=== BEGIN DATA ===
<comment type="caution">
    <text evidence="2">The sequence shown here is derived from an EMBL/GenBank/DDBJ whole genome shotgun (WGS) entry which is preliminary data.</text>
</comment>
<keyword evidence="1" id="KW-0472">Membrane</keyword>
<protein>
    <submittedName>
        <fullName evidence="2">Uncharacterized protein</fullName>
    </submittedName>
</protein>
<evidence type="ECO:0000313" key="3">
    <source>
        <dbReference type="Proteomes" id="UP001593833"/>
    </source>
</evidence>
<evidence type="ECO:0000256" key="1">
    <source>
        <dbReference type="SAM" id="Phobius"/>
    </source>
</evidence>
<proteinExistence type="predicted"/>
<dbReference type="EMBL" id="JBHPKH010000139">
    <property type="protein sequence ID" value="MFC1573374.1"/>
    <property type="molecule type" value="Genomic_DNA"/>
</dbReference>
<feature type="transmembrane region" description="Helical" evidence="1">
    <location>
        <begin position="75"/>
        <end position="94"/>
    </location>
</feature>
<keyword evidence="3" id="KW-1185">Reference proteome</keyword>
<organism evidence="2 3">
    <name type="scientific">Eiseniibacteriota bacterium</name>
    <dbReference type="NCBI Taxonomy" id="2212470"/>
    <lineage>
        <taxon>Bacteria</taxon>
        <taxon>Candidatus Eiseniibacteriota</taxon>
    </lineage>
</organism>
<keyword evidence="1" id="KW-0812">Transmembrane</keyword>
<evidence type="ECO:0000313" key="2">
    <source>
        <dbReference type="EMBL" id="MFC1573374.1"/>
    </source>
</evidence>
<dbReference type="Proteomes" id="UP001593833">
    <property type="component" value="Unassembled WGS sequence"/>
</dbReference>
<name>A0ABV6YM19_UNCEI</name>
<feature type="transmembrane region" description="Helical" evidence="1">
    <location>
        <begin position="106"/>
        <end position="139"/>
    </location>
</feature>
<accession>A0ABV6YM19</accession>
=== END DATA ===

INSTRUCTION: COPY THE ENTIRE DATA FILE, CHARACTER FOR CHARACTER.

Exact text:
<comment type="caution">
    <text evidence="2">The sequence shown here is derived from an EMBL/GenBank/DDBJ whole genome shotgun (WGS) entry which is preliminary data.</text>
</comment>
<keyword evidence="1" id="KW-0472">Membrane</keyword>
<protein>
    <submittedName>
        <fullName evidence="2">Uncharacterized protein</fullName>
    </submittedName>
</protein>
<evidence type="ECO:0000313" key="3">
    <source>
        <dbReference type="Proteomes" id="UP001593833"/>
    </source>
</evidence>
<evidence type="ECO:0000256" key="1">
    <source>
        <dbReference type="SAM" id="Phobius"/>
    </source>
</evidence>
<proteinExistence type="predicted"/>
<dbReference type="EMBL" id="JBHPKH010000139">
    <property type="protein sequence ID" value="MFC1573374.1"/>
    <property type="molecule type" value="Genomic_DNA"/>
</dbReference>
<feature type="transmembrane region" description="Helical" evidence="1">
    <location>
        <begin position="75"/>
        <end position="94"/>
    </location>
</feature>
<keyword evidence="3" id="KW-1185">Reference proteome</keyword>
<organism evidence="2 3">
    <name type="scientific">Eiseniibacteriota bacterium</name>
    <dbReference type="NCBI Taxonomy" id="2212470"/>
    <lineage>
        <taxon>Bacteria</taxon>
        <taxon>Candidatus Eiseniibacteriota</taxon>
    </lineage>
</organism>
<keyword evidence="1" id="KW-0812">Transmembrane</keyword>
<evidence type="ECO:0000313" key="2">
    <source>
        <dbReference type="EMBL" id="MFC1573374.1"/>
    </source>
</evidence>
<dbReference type="Proteomes" id="UP001593833">
    <property type="component" value="Unassembled WGS sequence"/>
</dbReference>
<name>A0ABV6YM19_UNCEI</name>
<feature type="transmembrane region" description="Helical" evidence="1">
    <location>
        <begin position="106"/>
        <end position="139"/>
    </location>
</feature>
<accession>A0ABV6YM19</accession>